PlayStation 4 Leaves 5 Important Questions Unanswered
The additions to the classic Dual Shock controller look good. But how exactly do they work?
Sony came through as promised Wednesday, announcing its latest game console, the PlayStation 4, to an awaiting public in New York City. Not only did it rattle off specifics of the hardware, it also showcased its processing power through a variety of technical demonstrations and game announcements, including follow-ups for the popular "Killzone" and "Infamous" series.
But as exciting as all these announcements were for gamers, some things were conspicuously missing from the conference. Most of them are likely to be addressed in the months ahead, possibly at the Electronic Entertainment Expo. But we still can't help but wonder — where was this stuff?
The console itself
Sony proudly announced the PlayStation 4, but, unlike at previous press conferences, it didn't actually show a model. Maybe Sony wants to make sure it's "just right" instead of rereleasing a better model down the road (as it's done with its previous PlayStation systems, including the PS3).
It would be interesting to see if Sony sticks with a similar design, as well as how big a space you would need to reserve for it in your entertainment center. Also, will it have a sliding disc tray, a front-loading drive or a slide-open case, similar to the one on its recently released PlayStation 3 slim model? (The answers will probably come at the E3 gaming conference in June, where big gaming announcements are usually made.)
Functionality of the controller
Sony did show off its new controller, as previously hinted at through leaked prototype photos. It retains the old-school Dual Shock design, adding a small touchpad in the center and a glowing bar up top that allows the console to read the location of the controller. However, during the demo videos, we didn't really get to see how the new touchpad plays out with in-game action, such as utilizing it for precision aim in "Killzone: Shadow Fall" or doing something with your character's movements in the newly introduced platforming game "Knack."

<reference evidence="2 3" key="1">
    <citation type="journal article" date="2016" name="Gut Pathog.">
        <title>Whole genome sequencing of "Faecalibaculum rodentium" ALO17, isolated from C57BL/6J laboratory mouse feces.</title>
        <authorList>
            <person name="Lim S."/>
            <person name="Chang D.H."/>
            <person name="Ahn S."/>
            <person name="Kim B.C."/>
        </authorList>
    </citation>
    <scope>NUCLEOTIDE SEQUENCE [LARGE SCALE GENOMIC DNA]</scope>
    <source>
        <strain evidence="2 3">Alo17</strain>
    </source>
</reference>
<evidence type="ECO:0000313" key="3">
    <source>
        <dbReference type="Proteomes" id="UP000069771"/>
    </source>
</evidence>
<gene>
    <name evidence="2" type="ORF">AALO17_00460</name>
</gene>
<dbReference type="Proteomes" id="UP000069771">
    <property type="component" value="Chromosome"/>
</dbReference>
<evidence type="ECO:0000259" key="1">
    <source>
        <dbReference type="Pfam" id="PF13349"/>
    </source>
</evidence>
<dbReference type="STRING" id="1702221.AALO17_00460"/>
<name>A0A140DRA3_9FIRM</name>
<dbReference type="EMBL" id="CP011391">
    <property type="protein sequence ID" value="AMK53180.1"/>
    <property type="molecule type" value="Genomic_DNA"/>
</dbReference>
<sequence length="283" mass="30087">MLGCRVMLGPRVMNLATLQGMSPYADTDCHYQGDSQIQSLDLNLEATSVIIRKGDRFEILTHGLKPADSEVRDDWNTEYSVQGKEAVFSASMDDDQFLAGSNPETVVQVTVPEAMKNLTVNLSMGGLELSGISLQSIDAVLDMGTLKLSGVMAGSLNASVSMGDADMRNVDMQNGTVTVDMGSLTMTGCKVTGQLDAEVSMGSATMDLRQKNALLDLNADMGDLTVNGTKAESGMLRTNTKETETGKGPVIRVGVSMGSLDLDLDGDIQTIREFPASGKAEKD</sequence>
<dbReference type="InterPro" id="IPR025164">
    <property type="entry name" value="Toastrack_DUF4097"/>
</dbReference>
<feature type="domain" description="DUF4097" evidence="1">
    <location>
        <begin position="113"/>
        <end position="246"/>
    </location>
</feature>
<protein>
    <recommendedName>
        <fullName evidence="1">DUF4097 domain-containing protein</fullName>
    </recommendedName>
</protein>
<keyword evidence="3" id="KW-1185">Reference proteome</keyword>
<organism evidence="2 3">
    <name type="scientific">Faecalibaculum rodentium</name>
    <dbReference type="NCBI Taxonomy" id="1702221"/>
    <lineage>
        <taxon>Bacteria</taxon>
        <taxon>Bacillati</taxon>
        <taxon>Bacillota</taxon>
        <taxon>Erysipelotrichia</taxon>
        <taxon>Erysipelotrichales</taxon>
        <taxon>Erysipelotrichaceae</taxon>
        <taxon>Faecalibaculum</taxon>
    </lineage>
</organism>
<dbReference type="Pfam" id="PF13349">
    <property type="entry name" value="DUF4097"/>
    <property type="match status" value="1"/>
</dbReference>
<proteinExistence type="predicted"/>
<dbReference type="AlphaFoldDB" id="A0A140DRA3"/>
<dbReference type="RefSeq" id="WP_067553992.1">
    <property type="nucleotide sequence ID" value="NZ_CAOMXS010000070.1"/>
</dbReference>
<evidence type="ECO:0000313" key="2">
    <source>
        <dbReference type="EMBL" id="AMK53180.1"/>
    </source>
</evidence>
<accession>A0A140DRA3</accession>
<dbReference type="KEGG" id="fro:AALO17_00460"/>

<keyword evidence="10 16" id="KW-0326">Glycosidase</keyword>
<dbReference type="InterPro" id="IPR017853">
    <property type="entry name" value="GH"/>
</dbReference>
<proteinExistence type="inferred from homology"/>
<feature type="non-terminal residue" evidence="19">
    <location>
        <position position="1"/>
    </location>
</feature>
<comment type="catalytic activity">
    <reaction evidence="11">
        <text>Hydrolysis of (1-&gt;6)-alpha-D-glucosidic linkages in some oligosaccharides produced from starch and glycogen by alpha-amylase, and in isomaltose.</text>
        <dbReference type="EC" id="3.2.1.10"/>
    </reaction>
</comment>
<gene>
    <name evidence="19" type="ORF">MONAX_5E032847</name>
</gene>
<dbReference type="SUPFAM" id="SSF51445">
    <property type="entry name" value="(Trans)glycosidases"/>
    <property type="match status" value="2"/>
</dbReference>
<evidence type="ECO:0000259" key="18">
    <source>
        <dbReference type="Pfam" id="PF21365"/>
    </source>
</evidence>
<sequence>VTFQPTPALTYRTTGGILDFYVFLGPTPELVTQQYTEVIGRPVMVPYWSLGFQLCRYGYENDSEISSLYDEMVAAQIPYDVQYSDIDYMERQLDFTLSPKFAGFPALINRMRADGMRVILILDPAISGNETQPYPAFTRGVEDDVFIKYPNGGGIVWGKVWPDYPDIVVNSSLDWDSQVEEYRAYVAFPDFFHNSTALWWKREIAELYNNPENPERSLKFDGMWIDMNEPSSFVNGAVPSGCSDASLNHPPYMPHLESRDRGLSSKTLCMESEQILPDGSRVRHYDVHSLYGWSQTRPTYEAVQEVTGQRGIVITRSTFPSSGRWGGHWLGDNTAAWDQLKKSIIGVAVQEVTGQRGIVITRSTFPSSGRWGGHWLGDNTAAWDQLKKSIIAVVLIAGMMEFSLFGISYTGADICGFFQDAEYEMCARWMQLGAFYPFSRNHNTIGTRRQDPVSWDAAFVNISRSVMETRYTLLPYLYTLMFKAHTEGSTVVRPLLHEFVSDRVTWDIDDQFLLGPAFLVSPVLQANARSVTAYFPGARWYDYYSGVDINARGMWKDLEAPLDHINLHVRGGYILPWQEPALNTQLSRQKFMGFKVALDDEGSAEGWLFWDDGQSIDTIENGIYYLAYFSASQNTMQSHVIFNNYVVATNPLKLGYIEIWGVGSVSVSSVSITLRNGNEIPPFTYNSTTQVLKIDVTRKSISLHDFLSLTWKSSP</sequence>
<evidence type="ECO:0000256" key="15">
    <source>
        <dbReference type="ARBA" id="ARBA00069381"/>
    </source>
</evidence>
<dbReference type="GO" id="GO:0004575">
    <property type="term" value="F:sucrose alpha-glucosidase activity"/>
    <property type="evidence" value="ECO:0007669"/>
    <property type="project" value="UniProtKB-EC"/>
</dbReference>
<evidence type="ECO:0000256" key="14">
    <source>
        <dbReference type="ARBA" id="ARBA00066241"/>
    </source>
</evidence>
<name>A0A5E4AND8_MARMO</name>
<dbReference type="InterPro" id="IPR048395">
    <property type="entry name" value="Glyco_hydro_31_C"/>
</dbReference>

Hard drive size
Though the PlayStation 4 will pack a local hard drive for storage (along with 8 GB of RAM and a Blu-Ray optical drive), Sony didn’t say what size the drive would be. Speculation indicates that it will offer two models again — as it did with the PlayStation 3 — with a difference in price, depending on what size you want.
Hard drive size is important because, as of late, Sony has adopted a practice of releasing its latest games both in physical disc and downloadable form, and most of the games on PlayStation Network take a good amount of space, anywhere from 1 GB all the way up to 15 GB. So, obviously, a large hard drive, about the size of 1 TB (terabyte), perhaps, would be in order.
Backwards compatibility details
Apparently, the PlayStation 4 won't play discs of PlayStation 3 and earlier games. However, Gaikai did confirm that those who purchase the system will be able to play classic PlayStation 3 titles, as well as classic PlayStation 1 and PlayStation 2 games and PlayStation Mobile offerings, through the convenience of the "cloud," connecting to one of Sony's servers and instantly gaining access to the game. However, it didn't go into specifics of how it would work. Does the game unlock if you own a physical copy, or do you need to pay a subscription fee, even to play the games you've already bought? Will you be able to trade in your older PS3 games for a PS4 system reservation?
Price and release date
Finally, we do know that the PlayStation 4 is coming "holiday 2013," but Sony stopped just short of giving an official release date, as well as a price. Rumors are going to run wild until they're made official (figures from $429 to $529 are bouncing around at the moment). Sony has rarely missed a release date. But price is a big factor. The high figure on the initial PlayStation 3 ($499 to $599, depending on model) made it a nonstarter for a lot of gamers. Only when prices dropped did the console take off.